"Terra Insanus" Book Review
Written by Gabino Iglesias
Published by Deadite Press
Written by Edwarrd Lee
2015, 108 pages, Fiction
Released on June 1st, 2015
I was feeling low and needed the literary equivalent of that comment that gets you thrown out of church. Then I started cleaning my email and found a digital copy of Edward Lee’s Terra Insanus and immediately started devouring it. It’d been sitting there for a while because, as any serious reviewer will tell you, books pile up faster than we can read them. In any case, I dug in with a grin on my face. You see, Lee is somewhat like my favorite taco joint in terms of hardcore horror: yes, I go to other places once in a while, but when I’m craving something very specific, something greasy and perfect, I go straight to the place I know makes some of the best tacos in town.
In Terra Insanus, Lee serves up a four-story meal of mayhem, sex, death, and destruction. As always, he does so without pulling any punches and writing some of the most gut-churning descriptions in contemporary hardcore horror. However, this time around, I discovered something that had eluded me thus far despite having been a fan of Lee’s work for almost a decade: he is one of the sharpest, fearless, most honest chroniclers of the darkest, filthiest side of human nature. The four short narratives that make up this book can be easily summarized, but they add up to something harder to describe. The collection opens with “The Stick Woman,” a brutal narrative in which a woman named Priscilla has been held hostage by her husband for years. She has been abused, mutilated, neglected, and forced to feed on her husband’s feces. Finally, when her captor dies, she thinks her nightmare is over, but one last discovery will show her that sometimes escape is only a dream. The second story, “Shit-House,” explores just how awful humanity is and then forces readers to ask themselves what would they be willing to do to change it. “The Ushers” is as mysterious as the author gets, and it’s also one of those rare Lee hybrid texts that is strongly anchored in hardcore horror while also sliding a few tentacles over literary fiction and thrillers. Finally, the book closes with “The Sea-Slop Thing,” a narrative about a woman in desperate need of a job who is forced to face an impossible thing that has made a local boat captain incredibly rich, and her chances of survival are slim.
Okay, here’s the thing: I hadn’t read Lee in a couple of years because I was occupied reviewing other books. That break, and the spectacular literature that I read during those two years, opened my eyes to a few new elements that I now always look for when reviewing a book. Going back to Lee’s work with fresh eyes quickly allowed me to look past the brutality, crusty genitalia, and sheer horrific viciousness of his writing and start focusing on the way his stories work as mirrors in which readers are invited to see the worst of themselves as well as the worst of what’s out there. In fact, there are moments in Terra Insanus in which the author addresses the reader, the seer, directly to ask if what he has shown is enough to prove that humanity is despicable:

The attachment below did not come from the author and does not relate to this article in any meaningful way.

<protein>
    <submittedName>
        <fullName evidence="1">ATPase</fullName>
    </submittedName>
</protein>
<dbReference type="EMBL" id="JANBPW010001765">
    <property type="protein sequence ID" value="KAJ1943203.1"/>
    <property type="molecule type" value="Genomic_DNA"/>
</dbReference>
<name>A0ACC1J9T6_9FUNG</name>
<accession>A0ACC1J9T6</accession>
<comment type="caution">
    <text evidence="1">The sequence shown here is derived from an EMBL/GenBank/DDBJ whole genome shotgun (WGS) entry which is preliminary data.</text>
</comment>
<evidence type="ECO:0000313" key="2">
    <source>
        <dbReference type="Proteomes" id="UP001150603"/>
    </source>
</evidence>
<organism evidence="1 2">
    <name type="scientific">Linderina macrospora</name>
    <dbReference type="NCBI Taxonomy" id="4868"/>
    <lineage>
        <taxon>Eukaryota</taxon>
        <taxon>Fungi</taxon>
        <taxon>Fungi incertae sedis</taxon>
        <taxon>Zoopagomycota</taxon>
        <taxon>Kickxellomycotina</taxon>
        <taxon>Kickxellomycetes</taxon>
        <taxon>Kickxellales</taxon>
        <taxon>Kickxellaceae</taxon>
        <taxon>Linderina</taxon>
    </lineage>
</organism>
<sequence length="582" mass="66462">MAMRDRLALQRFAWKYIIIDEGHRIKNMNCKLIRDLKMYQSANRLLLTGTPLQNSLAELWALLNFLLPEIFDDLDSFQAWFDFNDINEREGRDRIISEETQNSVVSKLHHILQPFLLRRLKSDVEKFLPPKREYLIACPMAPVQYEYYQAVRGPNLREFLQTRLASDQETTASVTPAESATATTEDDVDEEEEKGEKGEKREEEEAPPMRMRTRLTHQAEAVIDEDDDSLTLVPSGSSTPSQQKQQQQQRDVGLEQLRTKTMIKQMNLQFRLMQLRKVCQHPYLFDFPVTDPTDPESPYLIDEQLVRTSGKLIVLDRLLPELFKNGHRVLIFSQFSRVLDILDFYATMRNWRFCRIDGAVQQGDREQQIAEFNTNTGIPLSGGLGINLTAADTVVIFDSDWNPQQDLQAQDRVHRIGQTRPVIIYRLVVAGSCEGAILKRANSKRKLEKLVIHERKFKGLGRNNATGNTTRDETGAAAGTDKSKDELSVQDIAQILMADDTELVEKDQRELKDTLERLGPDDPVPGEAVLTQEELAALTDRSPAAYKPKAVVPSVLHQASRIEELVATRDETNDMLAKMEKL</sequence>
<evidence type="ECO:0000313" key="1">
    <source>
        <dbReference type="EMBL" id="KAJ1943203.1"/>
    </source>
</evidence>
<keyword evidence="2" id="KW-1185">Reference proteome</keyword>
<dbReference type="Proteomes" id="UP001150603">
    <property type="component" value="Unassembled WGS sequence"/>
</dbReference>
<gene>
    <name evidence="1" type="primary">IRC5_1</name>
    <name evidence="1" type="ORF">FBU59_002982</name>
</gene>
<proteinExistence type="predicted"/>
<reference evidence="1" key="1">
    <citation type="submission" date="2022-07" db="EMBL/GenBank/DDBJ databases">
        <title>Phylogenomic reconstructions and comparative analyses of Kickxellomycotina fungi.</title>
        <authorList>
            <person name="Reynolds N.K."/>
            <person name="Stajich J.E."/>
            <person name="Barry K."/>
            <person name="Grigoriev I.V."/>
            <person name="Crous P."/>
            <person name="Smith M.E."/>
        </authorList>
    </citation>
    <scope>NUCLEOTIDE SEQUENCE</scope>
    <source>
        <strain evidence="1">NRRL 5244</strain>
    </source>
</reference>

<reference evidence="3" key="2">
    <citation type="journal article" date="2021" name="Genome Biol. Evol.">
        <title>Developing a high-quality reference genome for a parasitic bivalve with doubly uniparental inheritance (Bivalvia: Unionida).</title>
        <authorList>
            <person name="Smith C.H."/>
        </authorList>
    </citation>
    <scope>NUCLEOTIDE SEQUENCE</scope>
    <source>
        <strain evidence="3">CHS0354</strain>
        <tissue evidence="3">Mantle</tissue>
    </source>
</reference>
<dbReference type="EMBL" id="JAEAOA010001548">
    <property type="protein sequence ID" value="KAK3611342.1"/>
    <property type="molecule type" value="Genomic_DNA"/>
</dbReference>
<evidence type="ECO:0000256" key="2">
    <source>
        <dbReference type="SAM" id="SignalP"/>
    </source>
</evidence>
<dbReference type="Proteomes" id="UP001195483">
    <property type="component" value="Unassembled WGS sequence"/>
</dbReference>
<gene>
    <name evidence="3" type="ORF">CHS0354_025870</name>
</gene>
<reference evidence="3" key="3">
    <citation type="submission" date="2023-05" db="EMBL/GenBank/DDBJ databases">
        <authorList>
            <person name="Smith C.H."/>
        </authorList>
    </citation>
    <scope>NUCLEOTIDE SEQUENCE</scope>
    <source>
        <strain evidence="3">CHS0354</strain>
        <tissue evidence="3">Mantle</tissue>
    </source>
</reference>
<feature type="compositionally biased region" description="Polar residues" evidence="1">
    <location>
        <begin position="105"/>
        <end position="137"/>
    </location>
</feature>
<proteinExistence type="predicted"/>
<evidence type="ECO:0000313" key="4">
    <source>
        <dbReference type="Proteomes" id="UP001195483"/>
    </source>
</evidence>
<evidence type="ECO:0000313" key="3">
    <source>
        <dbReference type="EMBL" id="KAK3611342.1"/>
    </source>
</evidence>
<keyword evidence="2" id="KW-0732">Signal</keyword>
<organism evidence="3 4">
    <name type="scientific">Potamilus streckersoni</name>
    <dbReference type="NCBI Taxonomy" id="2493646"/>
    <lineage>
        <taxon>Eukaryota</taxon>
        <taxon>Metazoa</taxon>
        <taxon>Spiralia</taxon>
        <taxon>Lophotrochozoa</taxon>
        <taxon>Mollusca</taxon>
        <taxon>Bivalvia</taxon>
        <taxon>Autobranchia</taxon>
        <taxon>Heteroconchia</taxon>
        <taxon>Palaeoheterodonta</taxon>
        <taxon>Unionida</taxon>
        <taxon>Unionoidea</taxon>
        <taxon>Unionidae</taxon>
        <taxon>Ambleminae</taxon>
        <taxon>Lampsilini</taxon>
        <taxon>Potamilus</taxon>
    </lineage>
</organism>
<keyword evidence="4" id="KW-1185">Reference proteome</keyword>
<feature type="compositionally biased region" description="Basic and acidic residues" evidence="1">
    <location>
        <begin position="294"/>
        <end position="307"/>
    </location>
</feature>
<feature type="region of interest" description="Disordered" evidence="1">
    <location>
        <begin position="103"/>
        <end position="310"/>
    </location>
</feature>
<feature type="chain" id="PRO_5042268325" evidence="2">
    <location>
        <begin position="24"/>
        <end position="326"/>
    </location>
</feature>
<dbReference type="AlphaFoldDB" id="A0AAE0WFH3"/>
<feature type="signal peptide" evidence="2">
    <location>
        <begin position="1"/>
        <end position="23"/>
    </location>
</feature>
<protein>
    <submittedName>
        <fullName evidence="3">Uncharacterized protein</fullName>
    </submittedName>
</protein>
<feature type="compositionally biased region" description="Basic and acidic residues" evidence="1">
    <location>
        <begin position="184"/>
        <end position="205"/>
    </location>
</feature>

“Seen enough, seer?
Hmmm? Have you, seer?”
Regardless of the answer, the author pushes on. On the surface, this short collection fits in with the rest of Lee’s oeuvre; it is about fear, debauchery, and death. However, once you scratch that bloody, monstrous first layer, packed with mutilated bodies and gonococcal infections, the underlying element is an oppressive acceptance of the existence of the plethora of things that make humans, more than the smartest species on the planet, the quickest, ugliest, most vicious, and most (self)destructive virus in existence:
“Porn flicks, piss flicks, animal flicks, Long Jean Fuckin’ Silver and her hairy skin-covered bone, herpes, AIDS, hepatitis-B, junkies, pimps, dealers on every corner, pederasts teaching junior high gym, daycare centers where they sodomize four-year-olds, skinheads with swastikas tattooed on their chests, evangelists busting virgins, United Way execs taking the Concord to have lunch in London, murderers sprung from the pen after doing three years, burglars bust into your house and when you shoot them, they sue you—and win. Liars, thieves, con men, everybody out for themselves and fuck everyone else, North American Man/Boy Love Associations, satanic churches where membership requires one ounce of your first-born’s blood and KKK and L.A. riots and...”
The work of Edward Lee is definitely not for everyone, but it’s important enough, especially given the current sociopolitical panorama, to make it required reading for those who understand that some literature is too brutal, and that the brutality comes from the fact that it approximates real life. Terra Insanus will turn your stomach, and you will try to convince yourself that it is because of the gore described in its pages while secretly accepting that what revolts you about it is something that goes much, much deeper.
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